Progressive reflections on the lectionary #11

John 20:19-31 The trouble with doubting Thomas

Progressive reflections on the lectionary #11

There are some passages which just seem to deliberately create problems. Passages which contradict or at least ‘muddy the waters’ of other passages. This is one of them.

There are a number of approaches which might be taken when looking at John’s story of Jesus appearing to the disciples. The thinnest is also the most memorable. Doubting Thomas: so good a nickname that it’s stuck around for about 2000 years. People love to preach about doubt and faith as if they’re demonstrably opposite - even when the truth is much more complex, without room, or cause, for doubt there is clearly no need for faith. But I digress, because the faith vs doubt angle is, ultimately, the thinner reading.

A thicker reading might be to consider whether the author is setting up people like Joseph of Arimathea and Nicodemus as a top class of disciple, as they follow Jesus despite never seeing him, whereas others - including his closest companions - rely on seeing to believe. There’s something meaningful to pick away at there in terms of what the author is trying to get across.

But thicker still, and more challenging for people who want to take the Bible seriously as a cohesive or coherent text, is the reading that says the passage offers an alternative narration of the imparting of the Holy Spirit. The Church celebrates the ‘gift of the Spirit’ at the festival of Pentecost. That, of course, is the famous story of people talking in strange languages, and having tongues of fire on their heads (attributed to ‘Luke’). I’ll try and write some notes on that when it comes around.

But here we have what could be seen as a rival account - as Jesus breathes on his disciples and tells them to ‘receive the Holy Spirit’.

Cue lots of exegetical freaking out: is it a case of ‘John’ vs. ‘Luke’? Or is this a different kind of impartation? A different amount of Holy Spirit, perhaps? Augustine reckoned it was a case of two different kinds of impartation - one earthly and one heavenly… Perhaps we should just ignore the whole issue and preach a sermon about doubt?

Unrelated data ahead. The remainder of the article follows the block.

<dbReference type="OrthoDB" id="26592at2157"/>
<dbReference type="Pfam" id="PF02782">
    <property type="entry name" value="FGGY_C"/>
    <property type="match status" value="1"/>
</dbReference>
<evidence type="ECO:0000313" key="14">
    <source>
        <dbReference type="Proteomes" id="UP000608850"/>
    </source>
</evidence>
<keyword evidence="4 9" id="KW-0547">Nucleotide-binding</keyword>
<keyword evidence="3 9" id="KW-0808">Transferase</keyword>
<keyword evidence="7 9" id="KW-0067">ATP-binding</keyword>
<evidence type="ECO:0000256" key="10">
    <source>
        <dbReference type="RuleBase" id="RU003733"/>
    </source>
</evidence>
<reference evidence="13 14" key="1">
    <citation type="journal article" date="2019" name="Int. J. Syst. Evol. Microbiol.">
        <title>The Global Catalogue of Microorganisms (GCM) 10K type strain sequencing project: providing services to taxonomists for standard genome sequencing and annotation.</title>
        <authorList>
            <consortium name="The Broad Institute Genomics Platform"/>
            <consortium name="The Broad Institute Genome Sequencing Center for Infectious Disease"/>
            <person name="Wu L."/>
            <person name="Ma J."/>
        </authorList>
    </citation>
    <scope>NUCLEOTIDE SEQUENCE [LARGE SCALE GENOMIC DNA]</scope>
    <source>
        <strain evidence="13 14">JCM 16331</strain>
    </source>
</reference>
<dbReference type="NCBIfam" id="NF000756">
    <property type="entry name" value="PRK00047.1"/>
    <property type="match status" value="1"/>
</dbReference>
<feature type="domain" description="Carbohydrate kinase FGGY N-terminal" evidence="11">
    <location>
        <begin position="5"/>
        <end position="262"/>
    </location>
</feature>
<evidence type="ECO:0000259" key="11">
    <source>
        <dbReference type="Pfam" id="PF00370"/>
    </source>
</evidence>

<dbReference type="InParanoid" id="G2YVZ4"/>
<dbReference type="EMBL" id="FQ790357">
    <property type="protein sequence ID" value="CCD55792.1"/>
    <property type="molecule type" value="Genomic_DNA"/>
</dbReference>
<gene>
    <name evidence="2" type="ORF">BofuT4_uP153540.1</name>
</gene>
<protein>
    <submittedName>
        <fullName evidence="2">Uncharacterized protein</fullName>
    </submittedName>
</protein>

What actually happens is that the approach one takes depends heavily on the core message you want to get across. Of course. Famously most preachers only have a handful of sermons, many only really have one. The same thing said week in, week out, just with different words.

So, of course, Martin Luther found that the passage spoke to him of the ability of all Christians to forgive sins, not just the clerical class. A good interpretation, sure, but no coincidence, surely, that his mission was one of moving the Church on from its reliance on the priests.

And funnily enough that brings me round to one of my own core messages, that there are a multitude of ways of reading and understanding these extraordinary texts. Because they are, often, very difficult to reconcile with each other. They don’t play nicely. We are heavily reliant on work that was done thousands of years ago for the wording, order and so on of the stories we read. We don’t know, for sure, the intent of the authors. We don’t know if they were aware of each other’s work.

In this passage we find a case study of complexity, yet another reason why we can’t just offer a ‘simple’ reading of the Bible. To do so is disingenuous, and dangerous. it licenses all kinds of evil. And this allows us an opportunity for some helpful self reflection.

As we, consciously, approach the text we find that our own responses actually mirror back to us the way that we think. What we find in the passage has a lot to do with what we put there. ‘I read it this way because I think this way.’ In this way the text offers us the opportunity to hold a mirror up to our minds. ‘John’ is a self conscious ‘writer’ - he describes what he is writing as a ‘book’ in this passage, perhaps one of the greatest gifts his book gives us is an opportunity to get an insight into our own perspective.

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Image: Ingeborg Psalter, Public Domain


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